The central problem with this perspective is the tendency to analyse the financial dynamics of the past decades within the terms of that era’s hegemonic self-representation—that is, through the key tenets of neoliberal ideology: the retreat of public institutions from social and economic life, and the return to a pre-Keynesian era of non-intervention. But it was only on the most stylized and superficial reading that the state could be seen to have withdrawn. Neoliberal practices did not entail institutional retreat so much as the expansion and consolidation of the networks of institutional linkages that sustained the imperial power of American finance. Of course it has become commonplace to assert that states and markets should not be seen as really counter-posed; but such claims have tended to remain rather perfunctory, and most research has remained guided by the notion that financial expansion has been accompanied by the attenuation of the state. A concrete account of the many ways in which the us state and financial markets are mutually constituted must necessarily involve an awareness that the practical effects of neoliberal ideologies are not well represented in those discourses themselves. Neoliberalism and financial expansion did not lift the market out of its social context; rather, they embedded financial forms and principles more deeply in the fabric of American society.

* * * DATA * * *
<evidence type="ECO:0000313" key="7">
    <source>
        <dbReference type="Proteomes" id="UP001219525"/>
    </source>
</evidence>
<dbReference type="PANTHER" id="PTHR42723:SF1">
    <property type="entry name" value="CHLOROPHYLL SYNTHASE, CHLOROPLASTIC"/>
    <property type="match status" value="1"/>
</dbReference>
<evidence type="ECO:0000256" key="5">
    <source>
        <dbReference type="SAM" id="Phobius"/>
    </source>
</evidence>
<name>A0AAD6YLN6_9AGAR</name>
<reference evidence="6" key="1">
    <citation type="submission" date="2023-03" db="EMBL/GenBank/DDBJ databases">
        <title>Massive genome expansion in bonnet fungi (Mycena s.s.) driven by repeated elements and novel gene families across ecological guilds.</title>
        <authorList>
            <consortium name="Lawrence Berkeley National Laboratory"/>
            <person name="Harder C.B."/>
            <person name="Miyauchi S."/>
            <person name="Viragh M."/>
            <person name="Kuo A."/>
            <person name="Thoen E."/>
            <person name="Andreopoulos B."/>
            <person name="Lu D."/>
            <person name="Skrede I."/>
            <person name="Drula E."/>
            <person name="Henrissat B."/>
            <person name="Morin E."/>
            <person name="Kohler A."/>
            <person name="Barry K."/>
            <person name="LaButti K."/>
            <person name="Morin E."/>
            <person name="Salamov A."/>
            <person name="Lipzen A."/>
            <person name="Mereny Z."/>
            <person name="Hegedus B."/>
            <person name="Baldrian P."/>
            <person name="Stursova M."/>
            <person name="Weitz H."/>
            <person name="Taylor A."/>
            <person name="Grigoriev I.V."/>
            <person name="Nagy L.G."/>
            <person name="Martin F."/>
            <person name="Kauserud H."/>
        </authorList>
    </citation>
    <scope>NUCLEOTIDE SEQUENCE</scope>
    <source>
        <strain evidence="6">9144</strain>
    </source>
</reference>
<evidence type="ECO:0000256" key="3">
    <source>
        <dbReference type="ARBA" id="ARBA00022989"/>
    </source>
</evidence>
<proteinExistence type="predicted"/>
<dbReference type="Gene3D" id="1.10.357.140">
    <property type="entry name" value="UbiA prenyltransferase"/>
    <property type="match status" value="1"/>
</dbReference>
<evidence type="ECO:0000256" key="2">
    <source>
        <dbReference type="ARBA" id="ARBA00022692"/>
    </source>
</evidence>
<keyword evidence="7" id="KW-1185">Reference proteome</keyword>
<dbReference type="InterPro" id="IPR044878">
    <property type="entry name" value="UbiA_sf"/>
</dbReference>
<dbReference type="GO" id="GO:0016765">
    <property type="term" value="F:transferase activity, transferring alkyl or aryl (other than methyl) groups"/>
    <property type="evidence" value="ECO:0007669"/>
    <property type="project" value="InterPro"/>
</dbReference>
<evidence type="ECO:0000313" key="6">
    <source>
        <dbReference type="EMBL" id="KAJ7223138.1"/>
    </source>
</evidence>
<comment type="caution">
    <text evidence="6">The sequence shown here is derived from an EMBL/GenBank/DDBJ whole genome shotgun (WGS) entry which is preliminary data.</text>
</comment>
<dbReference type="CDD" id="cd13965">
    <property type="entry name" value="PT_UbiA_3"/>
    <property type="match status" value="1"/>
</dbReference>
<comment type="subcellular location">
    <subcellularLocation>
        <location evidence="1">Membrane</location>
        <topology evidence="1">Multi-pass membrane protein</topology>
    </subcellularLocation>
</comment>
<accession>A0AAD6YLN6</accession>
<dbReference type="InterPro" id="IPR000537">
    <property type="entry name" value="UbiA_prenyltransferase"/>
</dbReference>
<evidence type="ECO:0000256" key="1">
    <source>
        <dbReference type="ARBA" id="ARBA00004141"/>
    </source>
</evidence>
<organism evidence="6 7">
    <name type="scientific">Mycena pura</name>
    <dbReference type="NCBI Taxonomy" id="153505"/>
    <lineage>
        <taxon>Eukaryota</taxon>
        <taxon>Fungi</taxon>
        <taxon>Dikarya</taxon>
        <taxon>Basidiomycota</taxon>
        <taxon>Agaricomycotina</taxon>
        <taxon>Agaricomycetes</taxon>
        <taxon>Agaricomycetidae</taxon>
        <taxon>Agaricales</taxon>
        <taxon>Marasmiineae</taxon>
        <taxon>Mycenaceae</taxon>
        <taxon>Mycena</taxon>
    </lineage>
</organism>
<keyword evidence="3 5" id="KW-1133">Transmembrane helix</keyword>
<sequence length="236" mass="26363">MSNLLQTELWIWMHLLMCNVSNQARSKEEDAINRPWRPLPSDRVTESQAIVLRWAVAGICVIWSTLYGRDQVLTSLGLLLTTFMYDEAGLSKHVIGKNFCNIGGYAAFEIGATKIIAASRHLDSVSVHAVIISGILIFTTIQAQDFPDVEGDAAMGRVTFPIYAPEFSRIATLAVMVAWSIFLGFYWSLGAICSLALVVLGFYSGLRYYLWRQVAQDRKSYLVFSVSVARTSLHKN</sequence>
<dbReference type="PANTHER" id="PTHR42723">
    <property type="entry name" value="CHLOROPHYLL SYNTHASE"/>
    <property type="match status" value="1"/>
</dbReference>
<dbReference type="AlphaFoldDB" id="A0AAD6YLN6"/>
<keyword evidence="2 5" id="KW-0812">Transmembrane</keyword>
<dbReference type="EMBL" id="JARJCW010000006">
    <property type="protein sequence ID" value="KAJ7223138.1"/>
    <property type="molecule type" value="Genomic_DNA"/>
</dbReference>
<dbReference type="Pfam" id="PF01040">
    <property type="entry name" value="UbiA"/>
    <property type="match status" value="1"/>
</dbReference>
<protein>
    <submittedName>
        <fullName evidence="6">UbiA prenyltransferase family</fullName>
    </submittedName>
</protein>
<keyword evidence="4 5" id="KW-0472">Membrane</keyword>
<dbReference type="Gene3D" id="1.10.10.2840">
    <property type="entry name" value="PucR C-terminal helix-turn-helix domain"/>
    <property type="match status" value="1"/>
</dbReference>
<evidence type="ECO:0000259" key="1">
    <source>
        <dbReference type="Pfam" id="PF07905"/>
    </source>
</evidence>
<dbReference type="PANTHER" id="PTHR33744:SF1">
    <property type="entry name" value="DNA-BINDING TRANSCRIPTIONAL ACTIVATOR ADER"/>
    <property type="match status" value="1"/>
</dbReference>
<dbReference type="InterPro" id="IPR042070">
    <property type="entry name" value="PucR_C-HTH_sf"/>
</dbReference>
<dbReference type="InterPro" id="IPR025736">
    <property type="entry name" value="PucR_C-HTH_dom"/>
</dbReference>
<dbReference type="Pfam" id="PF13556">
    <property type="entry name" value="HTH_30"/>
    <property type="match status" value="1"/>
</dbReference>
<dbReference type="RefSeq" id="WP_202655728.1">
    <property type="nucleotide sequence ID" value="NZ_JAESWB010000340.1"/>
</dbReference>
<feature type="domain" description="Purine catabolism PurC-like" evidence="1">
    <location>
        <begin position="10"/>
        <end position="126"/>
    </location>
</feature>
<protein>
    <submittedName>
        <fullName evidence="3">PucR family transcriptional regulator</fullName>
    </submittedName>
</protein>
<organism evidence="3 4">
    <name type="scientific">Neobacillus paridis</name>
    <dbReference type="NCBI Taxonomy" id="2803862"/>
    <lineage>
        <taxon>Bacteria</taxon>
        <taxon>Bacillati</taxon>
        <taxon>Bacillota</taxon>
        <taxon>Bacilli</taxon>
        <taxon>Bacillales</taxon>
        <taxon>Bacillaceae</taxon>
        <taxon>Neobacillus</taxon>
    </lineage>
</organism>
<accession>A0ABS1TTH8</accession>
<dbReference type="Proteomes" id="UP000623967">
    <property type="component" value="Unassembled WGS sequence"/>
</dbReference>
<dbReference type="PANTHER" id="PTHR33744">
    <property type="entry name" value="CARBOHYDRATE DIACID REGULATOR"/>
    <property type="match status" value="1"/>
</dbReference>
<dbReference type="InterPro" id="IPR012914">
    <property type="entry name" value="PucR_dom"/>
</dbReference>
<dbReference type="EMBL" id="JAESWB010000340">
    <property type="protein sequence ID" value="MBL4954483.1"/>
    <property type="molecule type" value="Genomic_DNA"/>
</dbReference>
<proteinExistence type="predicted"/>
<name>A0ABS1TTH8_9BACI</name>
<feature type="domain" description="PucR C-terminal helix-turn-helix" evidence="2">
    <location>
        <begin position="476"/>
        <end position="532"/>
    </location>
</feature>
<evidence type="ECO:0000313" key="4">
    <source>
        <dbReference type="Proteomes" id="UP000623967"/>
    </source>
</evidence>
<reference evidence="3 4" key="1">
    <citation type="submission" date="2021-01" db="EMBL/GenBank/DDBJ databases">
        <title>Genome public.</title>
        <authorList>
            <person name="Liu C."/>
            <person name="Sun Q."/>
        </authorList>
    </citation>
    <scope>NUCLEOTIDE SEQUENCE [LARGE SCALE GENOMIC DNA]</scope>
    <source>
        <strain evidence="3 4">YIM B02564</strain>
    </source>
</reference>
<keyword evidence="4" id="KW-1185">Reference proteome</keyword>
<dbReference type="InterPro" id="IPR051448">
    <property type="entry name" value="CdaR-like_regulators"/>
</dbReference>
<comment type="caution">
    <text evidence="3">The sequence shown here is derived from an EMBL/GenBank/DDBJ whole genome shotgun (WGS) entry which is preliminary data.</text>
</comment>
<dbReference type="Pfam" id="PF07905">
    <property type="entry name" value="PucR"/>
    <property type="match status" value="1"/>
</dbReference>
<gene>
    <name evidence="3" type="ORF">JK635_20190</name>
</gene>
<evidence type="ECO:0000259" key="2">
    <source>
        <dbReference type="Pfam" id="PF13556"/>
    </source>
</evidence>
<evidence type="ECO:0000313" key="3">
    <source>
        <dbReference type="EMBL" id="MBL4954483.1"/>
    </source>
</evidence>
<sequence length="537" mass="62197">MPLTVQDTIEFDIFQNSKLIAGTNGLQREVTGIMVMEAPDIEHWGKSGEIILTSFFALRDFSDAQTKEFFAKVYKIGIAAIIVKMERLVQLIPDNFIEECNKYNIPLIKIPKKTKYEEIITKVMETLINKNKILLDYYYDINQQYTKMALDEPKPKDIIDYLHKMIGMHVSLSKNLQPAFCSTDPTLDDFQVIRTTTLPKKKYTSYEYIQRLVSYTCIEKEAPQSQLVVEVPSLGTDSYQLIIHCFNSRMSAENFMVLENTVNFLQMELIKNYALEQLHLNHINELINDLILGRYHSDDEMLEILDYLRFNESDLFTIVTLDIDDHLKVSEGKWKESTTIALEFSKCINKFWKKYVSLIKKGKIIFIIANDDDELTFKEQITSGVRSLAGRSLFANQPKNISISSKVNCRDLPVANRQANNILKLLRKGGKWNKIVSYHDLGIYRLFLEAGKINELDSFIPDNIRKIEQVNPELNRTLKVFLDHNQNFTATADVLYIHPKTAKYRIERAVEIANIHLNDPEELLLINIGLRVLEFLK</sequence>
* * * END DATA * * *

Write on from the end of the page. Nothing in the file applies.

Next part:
This is not to deny that changes in the mode of regulation played an important role in the developments that led to the crisis, but rather to argue that these should be situated within a wider context of financialized class relations. [pages 67-8]

Sunday, May 17, 2009

On the Historical Sociology of Literary Form II

Fredric Jameson’s ideology of form and the Political unconscious

[H]istory is not a text, not a narrative, master or otherwise, but [. . .], as an absent cause, it is inaccessible to us expect in textual form, and that our approach to it and to the Real itself necessarily passes through its prior textualization, its narrativisation in the political unconscious. (Jameson, 2003: 20)

Like Moretti’s, Jameson’s literary criticism is based on a Marxist historical materialism. While their methods and periodisations are largely compatible there is a significant difference in how each conceives of the relationships between symbolic, or literary, forms and the phenomena of the historical Real that such forms seek to represent. So, while Moretti, builds his historical sociologies out of a range of sources as wide as Darwin’s theory of evolution, to Goethe’s philosophy of form, Jameson’s historical sociology is relentlessly anchored and drawn back into the orbit of the totality of history. There is also a considerable variation in their approaches to the uses and subsumption of psychoanalytic theories in their work. In this area Jameson, unlike Moretti, has subsumed and seeks to work with the theories of post-structuralist linguistics and psychoanalysis that culminate in Lacan’s re-reading of Freud, and in Althusser’s appropriation of Lacan’s psychology for his theories of Marxism.